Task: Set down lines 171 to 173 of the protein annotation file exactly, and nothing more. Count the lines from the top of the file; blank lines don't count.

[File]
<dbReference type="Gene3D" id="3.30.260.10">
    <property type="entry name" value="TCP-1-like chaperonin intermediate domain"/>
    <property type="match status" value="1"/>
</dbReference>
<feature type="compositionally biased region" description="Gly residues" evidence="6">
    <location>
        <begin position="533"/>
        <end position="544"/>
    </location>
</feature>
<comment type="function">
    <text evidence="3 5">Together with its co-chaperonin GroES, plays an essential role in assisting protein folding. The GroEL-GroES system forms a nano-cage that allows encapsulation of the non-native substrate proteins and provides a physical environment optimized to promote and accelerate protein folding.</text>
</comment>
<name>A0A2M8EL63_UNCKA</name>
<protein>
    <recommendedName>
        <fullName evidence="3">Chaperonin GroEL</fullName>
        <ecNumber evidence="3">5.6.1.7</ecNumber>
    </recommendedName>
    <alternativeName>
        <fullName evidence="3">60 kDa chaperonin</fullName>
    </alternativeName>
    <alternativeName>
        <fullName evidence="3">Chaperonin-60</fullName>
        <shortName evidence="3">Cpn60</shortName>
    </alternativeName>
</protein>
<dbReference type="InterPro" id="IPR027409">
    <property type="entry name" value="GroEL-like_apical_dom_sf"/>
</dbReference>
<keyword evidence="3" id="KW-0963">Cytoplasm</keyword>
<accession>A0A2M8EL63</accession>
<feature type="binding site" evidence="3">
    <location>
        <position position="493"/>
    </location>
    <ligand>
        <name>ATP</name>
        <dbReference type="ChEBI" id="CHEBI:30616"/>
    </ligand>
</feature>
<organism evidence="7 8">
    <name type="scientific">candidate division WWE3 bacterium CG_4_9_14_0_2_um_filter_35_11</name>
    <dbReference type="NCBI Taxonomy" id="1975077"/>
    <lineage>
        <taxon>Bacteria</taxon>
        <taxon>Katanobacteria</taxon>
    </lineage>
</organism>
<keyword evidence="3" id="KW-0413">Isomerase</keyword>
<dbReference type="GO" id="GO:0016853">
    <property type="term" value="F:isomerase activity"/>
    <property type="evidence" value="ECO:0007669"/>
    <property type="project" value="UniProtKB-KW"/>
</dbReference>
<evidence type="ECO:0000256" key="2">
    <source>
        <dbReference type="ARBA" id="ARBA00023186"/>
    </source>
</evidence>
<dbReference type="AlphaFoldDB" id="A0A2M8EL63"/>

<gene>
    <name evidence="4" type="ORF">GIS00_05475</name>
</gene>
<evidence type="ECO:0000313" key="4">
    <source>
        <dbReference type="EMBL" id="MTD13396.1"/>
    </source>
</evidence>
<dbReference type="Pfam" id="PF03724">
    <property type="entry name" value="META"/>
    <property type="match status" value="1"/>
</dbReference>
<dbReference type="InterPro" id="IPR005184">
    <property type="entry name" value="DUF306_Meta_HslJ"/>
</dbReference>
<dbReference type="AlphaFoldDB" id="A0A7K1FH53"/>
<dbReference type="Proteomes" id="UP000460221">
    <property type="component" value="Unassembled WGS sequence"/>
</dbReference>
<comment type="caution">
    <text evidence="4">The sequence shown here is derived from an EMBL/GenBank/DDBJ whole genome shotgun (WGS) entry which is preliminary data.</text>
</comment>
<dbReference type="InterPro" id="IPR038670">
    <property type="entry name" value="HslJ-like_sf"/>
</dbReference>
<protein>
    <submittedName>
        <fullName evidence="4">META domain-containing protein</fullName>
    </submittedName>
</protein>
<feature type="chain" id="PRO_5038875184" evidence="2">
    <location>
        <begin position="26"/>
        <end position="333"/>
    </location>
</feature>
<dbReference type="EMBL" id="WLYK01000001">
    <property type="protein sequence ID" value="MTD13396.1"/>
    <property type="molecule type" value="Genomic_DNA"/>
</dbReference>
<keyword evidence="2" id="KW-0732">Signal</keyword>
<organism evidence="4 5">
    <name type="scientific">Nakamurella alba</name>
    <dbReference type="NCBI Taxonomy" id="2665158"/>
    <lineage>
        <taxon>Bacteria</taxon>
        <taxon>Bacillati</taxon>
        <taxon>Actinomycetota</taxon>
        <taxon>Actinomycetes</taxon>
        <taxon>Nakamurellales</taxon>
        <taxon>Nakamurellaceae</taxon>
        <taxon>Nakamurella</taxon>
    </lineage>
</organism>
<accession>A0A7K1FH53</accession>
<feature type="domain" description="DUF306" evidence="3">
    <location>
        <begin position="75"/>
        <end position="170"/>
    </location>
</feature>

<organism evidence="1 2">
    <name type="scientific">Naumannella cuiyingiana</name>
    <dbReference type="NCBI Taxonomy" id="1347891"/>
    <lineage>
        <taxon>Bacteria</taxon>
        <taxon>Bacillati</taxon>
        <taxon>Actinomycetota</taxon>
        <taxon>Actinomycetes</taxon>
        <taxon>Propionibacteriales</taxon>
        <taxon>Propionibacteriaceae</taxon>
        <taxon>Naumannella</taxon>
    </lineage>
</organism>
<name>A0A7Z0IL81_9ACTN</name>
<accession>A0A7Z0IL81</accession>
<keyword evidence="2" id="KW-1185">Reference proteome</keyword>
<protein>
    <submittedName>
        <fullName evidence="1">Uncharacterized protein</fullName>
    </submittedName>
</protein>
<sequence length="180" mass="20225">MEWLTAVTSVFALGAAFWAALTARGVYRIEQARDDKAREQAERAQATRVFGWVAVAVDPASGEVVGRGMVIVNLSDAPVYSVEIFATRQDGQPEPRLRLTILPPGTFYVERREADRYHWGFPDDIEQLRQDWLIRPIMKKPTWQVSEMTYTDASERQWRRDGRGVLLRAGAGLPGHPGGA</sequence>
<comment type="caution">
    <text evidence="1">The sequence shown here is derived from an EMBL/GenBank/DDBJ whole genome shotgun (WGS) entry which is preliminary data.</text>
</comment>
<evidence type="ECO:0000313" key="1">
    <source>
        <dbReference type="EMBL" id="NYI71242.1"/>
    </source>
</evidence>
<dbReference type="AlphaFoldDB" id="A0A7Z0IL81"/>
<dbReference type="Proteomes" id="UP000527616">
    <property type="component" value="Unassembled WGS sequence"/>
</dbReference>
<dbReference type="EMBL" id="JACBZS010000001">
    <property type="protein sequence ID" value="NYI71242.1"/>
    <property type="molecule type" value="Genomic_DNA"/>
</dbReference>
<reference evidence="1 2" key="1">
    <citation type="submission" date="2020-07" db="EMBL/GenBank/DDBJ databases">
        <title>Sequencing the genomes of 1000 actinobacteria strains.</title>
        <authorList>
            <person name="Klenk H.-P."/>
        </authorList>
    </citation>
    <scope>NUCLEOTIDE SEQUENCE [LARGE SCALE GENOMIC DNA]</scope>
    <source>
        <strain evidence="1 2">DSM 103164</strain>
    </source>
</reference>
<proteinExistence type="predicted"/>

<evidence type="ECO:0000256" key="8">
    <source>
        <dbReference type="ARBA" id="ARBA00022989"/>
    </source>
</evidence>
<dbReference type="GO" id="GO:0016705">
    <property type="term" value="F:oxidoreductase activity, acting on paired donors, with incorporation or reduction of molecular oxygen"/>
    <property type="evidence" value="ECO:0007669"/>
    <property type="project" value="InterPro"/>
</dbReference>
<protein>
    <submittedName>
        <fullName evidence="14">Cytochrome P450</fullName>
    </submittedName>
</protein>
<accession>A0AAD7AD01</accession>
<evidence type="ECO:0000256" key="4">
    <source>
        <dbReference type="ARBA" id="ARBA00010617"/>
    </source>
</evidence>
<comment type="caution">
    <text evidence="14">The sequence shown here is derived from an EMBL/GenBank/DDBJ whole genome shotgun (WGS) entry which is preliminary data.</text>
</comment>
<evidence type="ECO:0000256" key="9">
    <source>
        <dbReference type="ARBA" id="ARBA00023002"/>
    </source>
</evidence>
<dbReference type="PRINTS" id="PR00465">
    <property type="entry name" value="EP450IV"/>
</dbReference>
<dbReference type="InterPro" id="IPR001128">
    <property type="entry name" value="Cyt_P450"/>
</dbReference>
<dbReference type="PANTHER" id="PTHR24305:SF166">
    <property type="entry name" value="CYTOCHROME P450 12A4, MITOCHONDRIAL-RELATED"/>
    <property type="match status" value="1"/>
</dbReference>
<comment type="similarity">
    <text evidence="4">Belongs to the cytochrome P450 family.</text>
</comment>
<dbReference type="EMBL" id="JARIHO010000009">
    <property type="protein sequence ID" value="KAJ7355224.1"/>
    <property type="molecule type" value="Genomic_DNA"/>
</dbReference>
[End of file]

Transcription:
    </source>
</reference>
<proteinExistence type="predicted"/>